Blockchain ETFs Launched on Nasdaq

Reality Shares Advisors and Amplify Trust ETF launched at Nasdaq
18 January 2018   360

Yesterday, 18.01.2018, for the first time on the Nasdaq exchange, two exchange-traded investment funds (ETF) came out, which will invest exclusively in the blockchain startups. One of them is established by Reality Shares Advisors, the other is Amplify Trust ETF. This is reported by CoinDesk.

Both funds appeared on the Nasdaq stock exchange at 9:30 am North American Eastern Time (EST). Nasdaq NextGen Economy (BLCN, ETF-fund company Reality Shares) began to trade at a rate of 24.2 dollars, and Transformational Data Sharing (BLOK; ETF-fund company Amplify Trust ETF) - closer to $ 20.

The fact that both funds will work exclusively with the blockchain companies, became known as early as in November 2017. In addition, the prospectuses noted that both funds will invest only in those blockchain companies whose market capitalization exceeds $ 200 million, and a six-month average daily trading volume of at least $ 1 million.

According to Kien Salehizade, an analyst at Reality Shares, his company, along with Nasdaq, has developed an index that will track blocking start-ups for future investments.

We wanted to do a blockchain technology-related ETF, so not another bitcoin fund but something that takes advantage of the underlying ecosystem. So we developed a methodology in-house which measures seven quantitative factors and we run those factors on a universe of publicly traded [data].
 

Kian Salehizadeh

Analyst, Reality Shares

He also noted that initially in the name of the fund was the word "blockchain", but at the request of the Securities and Exchange Commission of the United States, it had to be removed.

In addition, the Commission has not formally approved the emergence of funds in the listing on the Nasdaq. But, according to Salehizadeh, according to the current legislation, in the absence of official disapproval, their listing on the exchange is approved automatically. The Commission had 75 days to disapprove or object to the fact that the funds were listed on the stock exchange. But there were none, so funds can be placed on the Nasdaq.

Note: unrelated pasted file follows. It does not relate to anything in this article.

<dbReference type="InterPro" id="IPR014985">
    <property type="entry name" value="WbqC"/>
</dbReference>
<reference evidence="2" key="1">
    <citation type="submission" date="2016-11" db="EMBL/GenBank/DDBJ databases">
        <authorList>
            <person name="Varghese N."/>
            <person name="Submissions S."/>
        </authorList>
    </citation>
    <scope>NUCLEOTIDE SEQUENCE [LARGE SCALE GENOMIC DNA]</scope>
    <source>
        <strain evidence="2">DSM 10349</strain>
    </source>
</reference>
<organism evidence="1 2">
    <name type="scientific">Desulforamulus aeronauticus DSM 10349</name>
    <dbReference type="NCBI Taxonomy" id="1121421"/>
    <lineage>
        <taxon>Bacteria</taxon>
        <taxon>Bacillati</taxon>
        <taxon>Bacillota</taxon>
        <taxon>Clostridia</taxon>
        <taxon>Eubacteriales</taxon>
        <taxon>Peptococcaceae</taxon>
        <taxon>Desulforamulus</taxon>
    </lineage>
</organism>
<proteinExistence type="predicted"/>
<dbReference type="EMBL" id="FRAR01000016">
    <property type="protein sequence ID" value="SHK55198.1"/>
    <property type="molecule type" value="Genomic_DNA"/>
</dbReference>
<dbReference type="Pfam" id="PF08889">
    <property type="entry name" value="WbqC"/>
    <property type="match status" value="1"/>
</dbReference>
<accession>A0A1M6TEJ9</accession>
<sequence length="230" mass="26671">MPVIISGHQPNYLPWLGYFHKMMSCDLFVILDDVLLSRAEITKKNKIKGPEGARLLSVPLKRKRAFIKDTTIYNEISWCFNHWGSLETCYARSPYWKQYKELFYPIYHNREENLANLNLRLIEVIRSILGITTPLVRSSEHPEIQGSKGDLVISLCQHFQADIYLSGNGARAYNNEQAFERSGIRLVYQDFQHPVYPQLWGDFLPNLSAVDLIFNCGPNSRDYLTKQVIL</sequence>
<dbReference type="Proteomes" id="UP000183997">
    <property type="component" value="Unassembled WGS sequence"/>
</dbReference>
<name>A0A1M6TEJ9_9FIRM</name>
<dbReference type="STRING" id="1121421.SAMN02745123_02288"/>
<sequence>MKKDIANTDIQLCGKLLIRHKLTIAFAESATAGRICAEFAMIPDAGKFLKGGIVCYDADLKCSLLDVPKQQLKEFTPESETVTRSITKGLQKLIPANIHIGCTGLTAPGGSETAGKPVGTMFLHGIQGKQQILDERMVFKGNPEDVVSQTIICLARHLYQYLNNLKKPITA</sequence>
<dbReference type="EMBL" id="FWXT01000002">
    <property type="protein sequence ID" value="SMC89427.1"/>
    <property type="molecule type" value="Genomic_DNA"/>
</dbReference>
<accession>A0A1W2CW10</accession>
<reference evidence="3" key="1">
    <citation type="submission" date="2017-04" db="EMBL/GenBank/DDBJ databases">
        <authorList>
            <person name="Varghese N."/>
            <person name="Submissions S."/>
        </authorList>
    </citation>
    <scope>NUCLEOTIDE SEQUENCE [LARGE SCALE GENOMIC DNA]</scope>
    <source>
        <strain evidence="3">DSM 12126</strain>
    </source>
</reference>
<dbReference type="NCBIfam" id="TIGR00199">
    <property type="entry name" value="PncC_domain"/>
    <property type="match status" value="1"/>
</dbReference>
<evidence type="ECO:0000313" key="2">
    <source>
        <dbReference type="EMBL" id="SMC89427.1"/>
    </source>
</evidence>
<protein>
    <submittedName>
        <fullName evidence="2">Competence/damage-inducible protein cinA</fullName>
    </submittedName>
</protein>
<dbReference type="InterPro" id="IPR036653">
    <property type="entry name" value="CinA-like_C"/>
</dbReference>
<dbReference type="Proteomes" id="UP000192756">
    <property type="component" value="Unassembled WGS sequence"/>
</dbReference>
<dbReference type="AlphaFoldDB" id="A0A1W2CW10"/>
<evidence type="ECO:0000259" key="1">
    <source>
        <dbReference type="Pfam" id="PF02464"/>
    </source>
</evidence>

Bitcoin Gold hit by Malicious Miner`s Double Spend Attack

An evil-minded miner efficiently made a double spend attack on the Bitcoin Gold network, making BTG at least the third altcoin to succumb to a network attack
23 May 2018   122

Edward Iskra, Bitcoin Gold director of communications first admonished clients about the attack on May 18, reporting that an evil-minded miner was using the exploit to steal means from cryptocurrency exchanges.The miner bought at least 51 percent of the network’s total hashpower, which provided them with temporary control of the blockchain. Gaining this much hashpower is extremely expensive — even on a smaller network like bitcoin gold — but it may be monetized in tandem with a double spend attack.

The attacker, after getting the control of the network, started depositing BTG at crypto  exchanges while also intending to send those same coins to a wallet under their control. Generally, the blockchain would resolve this by including only the first transaction in the block, but the attacker managed to reverse transactions as they had majority control of the network.

As a result, they were able to invest funds on exchanges and withdraw them again soon, after which they repealed the initial transaction. This way they could send the coins they had primarily deposited to another wallet. 

An address of bitcoin gold connected with the attack has got more than 388,200 BTG since May 16 (basically from transactions it sent to itself). All of those transactions were associated with the double spend exploit, the attacker could have stolen as much as $18.6 million worth of funds from exchanges. The last transaction was sent on May 18, but the attacker could resume it if they still have access to enough hashpower to reach the control of the blockchain.

Bitcoin gold’s developers recommended exchanges to resist the attack by reaching the number of confirmations acquired before they lended deposits to client accounts. Blockchain data displays that the attacker reversed transactions as far back as 22 blocks, allowing developers to advise raising confirmation requirements to 50 blocks.